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 | By Matt Riedl

A ‘Pastoral’ Approach to Health Care

Ann Arbor medical clinic offers authentically Catholic primary care

It’s not uncommon for someone to try to compartmentalize life.

Work life goes into one compartment, family life into another. Same with hobbies and, for some, faith life.

Doctor William Chavey II (pictured) was no different – a 25-year member of the University of Michigan Department of Family Medicine and a Catholic, sure.

That is, until 2014, when he and two other Catholic health care professionals in Ann Arbor started a small practice called Emmaus Health Partners – “an experiment in Catholic health care,” he dubs it.

The aim? To provide holistic care for the whole person, rooted firmly in the Catholic faith.

“There is a pastoral, loving, service-oriented approach that I think our faith should give us,” he says. “Here we’re prompted to be more intentional about it. We’re trying to be true to our faith and our beliefs, but also, in a pastoral way … trying to serve patients.”

For decades, the thought of “Catholic health care” typically referred primarily to large hospital systems like Trinity or Ascension, Chavey says. But in recent years, more faithful physicians have opened primary care practices for patients seeking out medicine that matches their faith.

The idea of opening Emmaus Health Partners came to Chavey after years of discernment. He said he loved working with the University of Michigan (and still serves there as a professor emeritus) but over the years pined for an opportunity to practice his faith more openly while at work.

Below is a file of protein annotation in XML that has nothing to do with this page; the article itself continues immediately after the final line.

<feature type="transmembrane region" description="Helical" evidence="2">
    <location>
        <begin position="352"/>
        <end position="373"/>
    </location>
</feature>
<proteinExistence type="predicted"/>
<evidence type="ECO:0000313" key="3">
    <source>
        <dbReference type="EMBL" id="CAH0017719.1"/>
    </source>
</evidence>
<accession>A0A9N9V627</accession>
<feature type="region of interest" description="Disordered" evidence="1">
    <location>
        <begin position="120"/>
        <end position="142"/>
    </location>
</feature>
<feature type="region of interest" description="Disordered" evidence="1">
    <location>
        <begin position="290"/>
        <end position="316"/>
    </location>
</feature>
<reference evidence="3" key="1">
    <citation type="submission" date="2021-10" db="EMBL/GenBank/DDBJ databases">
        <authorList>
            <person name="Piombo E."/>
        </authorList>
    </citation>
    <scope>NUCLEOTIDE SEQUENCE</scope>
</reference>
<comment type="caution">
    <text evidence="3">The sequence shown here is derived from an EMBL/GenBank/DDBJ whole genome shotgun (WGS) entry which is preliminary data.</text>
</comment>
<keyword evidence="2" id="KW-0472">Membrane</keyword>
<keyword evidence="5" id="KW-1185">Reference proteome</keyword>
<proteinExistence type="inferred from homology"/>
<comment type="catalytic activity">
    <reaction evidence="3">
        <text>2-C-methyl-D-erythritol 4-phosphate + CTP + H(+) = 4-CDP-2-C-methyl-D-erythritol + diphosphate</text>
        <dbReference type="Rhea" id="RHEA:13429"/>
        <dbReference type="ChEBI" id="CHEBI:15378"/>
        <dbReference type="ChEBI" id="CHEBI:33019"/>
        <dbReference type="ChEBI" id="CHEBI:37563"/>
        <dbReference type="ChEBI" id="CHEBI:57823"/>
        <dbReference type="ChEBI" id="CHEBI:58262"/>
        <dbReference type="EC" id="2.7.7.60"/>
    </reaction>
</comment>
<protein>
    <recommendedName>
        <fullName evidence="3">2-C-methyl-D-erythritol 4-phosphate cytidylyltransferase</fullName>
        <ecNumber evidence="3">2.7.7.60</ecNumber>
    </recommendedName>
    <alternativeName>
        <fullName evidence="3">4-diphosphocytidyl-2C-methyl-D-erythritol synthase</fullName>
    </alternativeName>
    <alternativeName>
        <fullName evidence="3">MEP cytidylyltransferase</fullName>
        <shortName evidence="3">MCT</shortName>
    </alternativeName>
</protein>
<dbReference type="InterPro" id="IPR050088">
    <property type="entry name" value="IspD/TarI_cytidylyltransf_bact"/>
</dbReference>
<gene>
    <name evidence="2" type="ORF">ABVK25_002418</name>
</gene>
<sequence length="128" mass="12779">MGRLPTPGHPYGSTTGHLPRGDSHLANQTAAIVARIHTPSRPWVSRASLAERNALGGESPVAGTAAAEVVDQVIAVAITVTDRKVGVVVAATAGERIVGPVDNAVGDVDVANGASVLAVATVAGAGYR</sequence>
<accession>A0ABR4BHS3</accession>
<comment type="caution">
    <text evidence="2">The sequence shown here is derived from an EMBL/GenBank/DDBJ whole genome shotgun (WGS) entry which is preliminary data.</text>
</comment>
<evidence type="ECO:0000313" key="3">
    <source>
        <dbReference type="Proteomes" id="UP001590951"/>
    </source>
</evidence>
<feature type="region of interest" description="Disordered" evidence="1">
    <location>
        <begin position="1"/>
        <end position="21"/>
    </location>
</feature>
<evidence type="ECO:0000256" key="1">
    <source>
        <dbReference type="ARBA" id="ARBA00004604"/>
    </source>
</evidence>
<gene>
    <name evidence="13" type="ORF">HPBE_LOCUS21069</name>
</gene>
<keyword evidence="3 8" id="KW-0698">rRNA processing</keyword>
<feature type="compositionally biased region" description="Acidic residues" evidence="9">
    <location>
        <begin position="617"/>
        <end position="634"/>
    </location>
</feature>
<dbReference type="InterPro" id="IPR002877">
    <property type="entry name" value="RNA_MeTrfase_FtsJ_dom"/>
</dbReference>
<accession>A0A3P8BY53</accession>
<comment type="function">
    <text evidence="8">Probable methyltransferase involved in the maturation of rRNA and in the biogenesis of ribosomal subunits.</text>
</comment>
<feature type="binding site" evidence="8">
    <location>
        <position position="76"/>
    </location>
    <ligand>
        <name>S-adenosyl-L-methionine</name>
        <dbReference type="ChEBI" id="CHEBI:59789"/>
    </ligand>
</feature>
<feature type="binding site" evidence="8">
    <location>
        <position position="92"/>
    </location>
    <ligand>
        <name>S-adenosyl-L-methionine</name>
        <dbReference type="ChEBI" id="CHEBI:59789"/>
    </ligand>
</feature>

Chavey, a parishioner at St. Thomas the Apostle in Ann Arbor, pitched the idea while he was serving on the board at ArborVitae Women’s Center (the pregnancy resource center now known as ArborWoman).

The practice has grown substantially over the past nine years to include three family medicine practitioners, two internists, one pediatrician and five behavioral health specialists. A few years ago, Emmaus Health Partners merged with ArborWoman to offer OB/GYN care.

So what does it mean to integrate, intentionally, the faith into a medical practice while still being respectful of all patients’ religious backgrounds?

“The interface, for us, between faith and medicine is built on our belief that every patient we see is made in the image and likeness of God,” he says. “If you look at our name at Emmaus Health, the story of the road to Emmaus is the disciples were walking with Jesus and didn’t recognize him. And so we need to recognize him in every patient we’re seeing, in every colleague and co-worker we have.”

At Emmaus Health, new patients fill out the standard medical history paperwork, but also a “spiritual history” document which asks three questions: “Is religion important to you?” “What is your faith?” and “Would you ever want prayer to be part of your care plan, if appropriate?”

Emmaus Health Partners is located at 24 Frank Lloyd Wright Drive, Lobby L, Suite L2300, in what Chavey refers to as one of two “Catholic enclaves” at the sprawling Domino’s Farms office park. Its neighbor tenants include the Dominican Sisters of Mary, Mother of the Eucharist, Renewal Ministries, Legatus and the Ave Maria Foundation. 

The clinic is currently accepting new patients and takes most major insurance providers.